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The teaching of grammar

Posted by Garry Collins, AATE President on 12 December 2014

The letter below was written in response to an article in The Australian and submitted for possible inclusion in the edition of Monday 8 December. It was not, however, selected for publication.

The teaching of grammar

I completely agree with Richard King on a couple of points: that the teaching of grammar is important; and that ideas and language skills are not mutually exclusive alternatives (Strictly speaking, grammar nuts have a point, 6-7/12).

However, some notes of caution need to be sounded. He reports that even his brightest students at the University of Notre Dame display far too many grammatical errors in their writing. That is not the case with the prospective secondary English teachers that I have as students at the University of Queensland. Perhaps variation in entry standards for different institutions is a relevant factor here.

King makes the rather sweeping generalisation that a whole generation of teachers - possibly even two - have no idea of how to teach grammar. The more moderate claim that some teachers would benefit from a greater understanding of grammar would probably have been closer to reality.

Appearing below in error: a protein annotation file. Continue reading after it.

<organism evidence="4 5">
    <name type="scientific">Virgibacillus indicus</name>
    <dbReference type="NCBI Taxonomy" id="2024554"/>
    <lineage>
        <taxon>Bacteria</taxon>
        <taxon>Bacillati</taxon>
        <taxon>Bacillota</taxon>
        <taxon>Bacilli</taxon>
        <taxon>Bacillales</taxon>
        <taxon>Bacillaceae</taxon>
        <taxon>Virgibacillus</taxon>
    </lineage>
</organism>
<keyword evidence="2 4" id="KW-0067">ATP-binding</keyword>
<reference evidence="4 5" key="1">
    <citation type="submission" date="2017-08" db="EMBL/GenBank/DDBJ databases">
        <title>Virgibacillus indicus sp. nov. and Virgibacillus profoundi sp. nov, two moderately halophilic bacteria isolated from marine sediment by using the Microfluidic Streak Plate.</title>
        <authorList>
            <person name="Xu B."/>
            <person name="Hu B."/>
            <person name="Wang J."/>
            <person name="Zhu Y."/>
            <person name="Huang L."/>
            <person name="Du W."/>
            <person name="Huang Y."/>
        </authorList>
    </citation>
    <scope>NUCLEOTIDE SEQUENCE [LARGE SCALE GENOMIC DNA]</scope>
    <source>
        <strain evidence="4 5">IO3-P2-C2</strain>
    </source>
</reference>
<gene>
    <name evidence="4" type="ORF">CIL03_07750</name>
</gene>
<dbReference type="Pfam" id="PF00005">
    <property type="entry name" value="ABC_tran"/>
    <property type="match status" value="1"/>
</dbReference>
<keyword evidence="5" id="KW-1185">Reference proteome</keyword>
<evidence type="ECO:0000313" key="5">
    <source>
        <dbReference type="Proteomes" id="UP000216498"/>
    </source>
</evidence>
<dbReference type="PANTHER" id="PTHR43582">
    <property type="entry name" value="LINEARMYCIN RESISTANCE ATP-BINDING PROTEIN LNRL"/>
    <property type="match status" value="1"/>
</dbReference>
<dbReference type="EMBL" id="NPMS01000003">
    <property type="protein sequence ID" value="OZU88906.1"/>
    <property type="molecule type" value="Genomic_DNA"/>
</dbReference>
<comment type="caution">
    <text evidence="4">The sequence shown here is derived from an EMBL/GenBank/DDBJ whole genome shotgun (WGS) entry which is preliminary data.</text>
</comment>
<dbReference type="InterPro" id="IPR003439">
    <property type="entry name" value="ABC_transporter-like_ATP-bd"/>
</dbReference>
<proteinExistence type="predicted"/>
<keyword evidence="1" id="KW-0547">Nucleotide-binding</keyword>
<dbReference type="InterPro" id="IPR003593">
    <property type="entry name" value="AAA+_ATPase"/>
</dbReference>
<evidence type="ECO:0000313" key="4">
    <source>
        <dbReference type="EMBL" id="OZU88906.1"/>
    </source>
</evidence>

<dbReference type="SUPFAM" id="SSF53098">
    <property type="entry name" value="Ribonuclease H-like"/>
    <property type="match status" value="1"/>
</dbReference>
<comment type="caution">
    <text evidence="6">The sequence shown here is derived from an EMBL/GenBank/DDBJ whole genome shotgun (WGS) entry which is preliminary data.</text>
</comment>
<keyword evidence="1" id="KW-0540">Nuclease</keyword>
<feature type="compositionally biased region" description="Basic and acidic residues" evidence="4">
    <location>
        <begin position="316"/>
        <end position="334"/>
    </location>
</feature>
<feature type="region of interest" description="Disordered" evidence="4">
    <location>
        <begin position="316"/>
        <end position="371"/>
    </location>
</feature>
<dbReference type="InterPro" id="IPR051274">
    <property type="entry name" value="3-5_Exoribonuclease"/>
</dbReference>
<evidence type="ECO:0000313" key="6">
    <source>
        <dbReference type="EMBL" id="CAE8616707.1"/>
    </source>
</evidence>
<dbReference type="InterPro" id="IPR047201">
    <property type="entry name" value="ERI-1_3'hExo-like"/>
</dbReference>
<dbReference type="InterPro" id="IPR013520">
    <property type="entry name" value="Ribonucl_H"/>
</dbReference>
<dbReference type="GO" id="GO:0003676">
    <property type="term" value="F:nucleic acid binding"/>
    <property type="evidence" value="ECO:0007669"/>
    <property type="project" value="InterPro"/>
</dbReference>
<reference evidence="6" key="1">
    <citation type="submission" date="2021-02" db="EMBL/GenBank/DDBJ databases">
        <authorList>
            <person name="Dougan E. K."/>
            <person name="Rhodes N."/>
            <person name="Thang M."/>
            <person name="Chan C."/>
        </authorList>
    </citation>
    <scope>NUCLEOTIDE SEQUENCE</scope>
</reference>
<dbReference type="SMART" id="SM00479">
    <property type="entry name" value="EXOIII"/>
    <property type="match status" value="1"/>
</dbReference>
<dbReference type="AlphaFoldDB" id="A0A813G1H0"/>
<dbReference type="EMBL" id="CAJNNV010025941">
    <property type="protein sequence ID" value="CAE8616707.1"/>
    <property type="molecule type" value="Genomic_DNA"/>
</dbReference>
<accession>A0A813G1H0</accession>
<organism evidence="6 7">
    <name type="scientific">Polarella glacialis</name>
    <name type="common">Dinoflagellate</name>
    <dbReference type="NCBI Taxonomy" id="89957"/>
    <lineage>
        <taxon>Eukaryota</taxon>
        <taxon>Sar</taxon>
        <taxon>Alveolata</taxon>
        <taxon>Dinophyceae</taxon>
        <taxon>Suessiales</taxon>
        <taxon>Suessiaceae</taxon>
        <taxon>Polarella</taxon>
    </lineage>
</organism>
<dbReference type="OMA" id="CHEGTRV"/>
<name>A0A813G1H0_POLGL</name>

He attributes this state of affairs to policy decisions made as long ago as the 1970s. Given that King was apparently not born until 1971, I wonder how he acquired his knowledge of grammar if all of his own teachers were as ignorant as his statement suggests.

The English component of the Foundation to Year 10 Australian Curriculum has an appropriate focus on grammar but it does not invite an uncritical return to the generally ineffective ways of teaching grammar that prevailed in schools prior to the 1970s.

Garry Collins
President, Australian Association for the Teaching of English (AATE)

Garry Collins, AATE PresidentAuthor:Garry Collins, AATE President
About: Garry Collins is the Immediate Past President of ETAQ and began a 2 year term as AATE President on 1 January 2014. A retired high school English teacher, he now works in the School of Education at the University of Queensland as a sessional tutor in English curriculum courses.
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